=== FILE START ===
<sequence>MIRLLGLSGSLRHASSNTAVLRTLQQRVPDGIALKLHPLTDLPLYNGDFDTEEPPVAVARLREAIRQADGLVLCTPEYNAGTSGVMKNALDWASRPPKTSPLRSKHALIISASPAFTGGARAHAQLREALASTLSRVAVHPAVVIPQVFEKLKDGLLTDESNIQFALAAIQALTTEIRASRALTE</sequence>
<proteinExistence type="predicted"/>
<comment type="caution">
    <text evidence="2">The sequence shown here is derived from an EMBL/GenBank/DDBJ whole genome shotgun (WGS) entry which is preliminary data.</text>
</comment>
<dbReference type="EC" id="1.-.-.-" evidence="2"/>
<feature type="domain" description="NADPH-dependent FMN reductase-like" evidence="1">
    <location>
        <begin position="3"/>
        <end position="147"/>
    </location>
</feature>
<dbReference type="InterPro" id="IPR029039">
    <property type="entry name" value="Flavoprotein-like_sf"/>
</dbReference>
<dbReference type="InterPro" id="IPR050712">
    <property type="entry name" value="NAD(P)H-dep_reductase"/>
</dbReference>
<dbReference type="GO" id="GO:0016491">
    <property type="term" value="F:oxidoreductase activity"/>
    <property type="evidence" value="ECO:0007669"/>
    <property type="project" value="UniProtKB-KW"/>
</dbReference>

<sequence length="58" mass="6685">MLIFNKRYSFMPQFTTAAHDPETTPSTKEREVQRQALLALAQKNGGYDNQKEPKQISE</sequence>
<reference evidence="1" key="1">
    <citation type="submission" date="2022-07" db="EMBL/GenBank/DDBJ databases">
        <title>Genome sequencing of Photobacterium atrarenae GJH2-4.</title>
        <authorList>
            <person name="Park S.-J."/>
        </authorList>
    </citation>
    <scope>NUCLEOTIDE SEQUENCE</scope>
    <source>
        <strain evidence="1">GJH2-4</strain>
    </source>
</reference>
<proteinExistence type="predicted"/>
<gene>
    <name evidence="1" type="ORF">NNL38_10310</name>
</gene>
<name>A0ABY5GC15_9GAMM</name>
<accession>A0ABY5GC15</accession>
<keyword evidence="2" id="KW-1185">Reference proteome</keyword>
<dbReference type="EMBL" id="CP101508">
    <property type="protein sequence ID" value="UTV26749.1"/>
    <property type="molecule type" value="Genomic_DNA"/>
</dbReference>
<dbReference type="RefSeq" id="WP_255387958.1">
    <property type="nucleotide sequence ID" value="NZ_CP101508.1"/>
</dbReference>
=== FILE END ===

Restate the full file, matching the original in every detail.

<sequence>MIRLLGLSGSLRHASSNTAVLRTLQQRVPDGIALKLHPLTDLPLYNGDFDTEEPPVAVARLREAIRQADGLVLCTPEYNAGTSGVMKNALDWASRPPKTSPLRSKHALIISASPAFTGGARAHAQLREALASTLSRVAVHPAVVIPQVFEKLKDGLLTDESNIQFALAAIQALTTEIRASRALTE</sequence>
<proteinExistence type="predicted"/>
<comment type="caution">
    <text evidence="2">The sequence shown here is derived from an EMBL/GenBank/DDBJ whole genome shotgun (WGS) entry which is preliminary data.</text>
</comment>
<dbReference type="EC" id="1.-.-.-" evidence="2"/>
<feature type="domain" description="NADPH-dependent FMN reductase-like" evidence="1">
    <location>
        <begin position="3"/>
        <end position="147"/>
    </location>
</feature>
<dbReference type="InterPro" id="IPR029039">
    <property type="entry name" value="Flavoprotein-like_sf"/>
</dbReference>
<dbReference type="InterPro" id="IPR050712">
    <property type="entry name" value="NAD(P)H-dep_reductase"/>
</dbReference>
<dbReference type="GO" id="GO:0016491">
    <property type="term" value="F:oxidoreductase activity"/>
    <property type="evidence" value="ECO:0007669"/>
    <property type="project" value="UniProtKB-KW"/>
</dbReference>

<sequence length="58" mass="6685">MLIFNKRYSFMPQFTTAAHDPETTPSTKEREVQRQALLALAQKNGGYDNQKEPKQISE</sequence>
<reference evidence="1" key="1">
    <citation type="submission" date="2022-07" db="EMBL/GenBank/DDBJ databases">
        <title>Genome sequencing of Photobacterium atrarenae GJH2-4.</title>
        <authorList>
            <person name="Park S.-J."/>
        </authorList>
    </citation>
    <scope>NUCLEOTIDE SEQUENCE</scope>
    <source>
        <strain evidence="1">GJH2-4</strain>
    </source>
</reference>
<proteinExistence type="predicted"/>
<gene>
    <name evidence="1" type="ORF">NNL38_10310</name>
</gene>
<name>A0ABY5GC15_9GAMM</name>
<accession>A0ABY5GC15</accession>
<keyword evidence="2" id="KW-1185">Reference proteome</keyword>
<dbReference type="EMBL" id="CP101508">
    <property type="protein sequence ID" value="UTV26749.1"/>
    <property type="molecule type" value="Genomic_DNA"/>
</dbReference>
<dbReference type="RefSeq" id="WP_255387958.1">
    <property type="nucleotide sequence ID" value="NZ_CP101508.1"/>
</dbReference>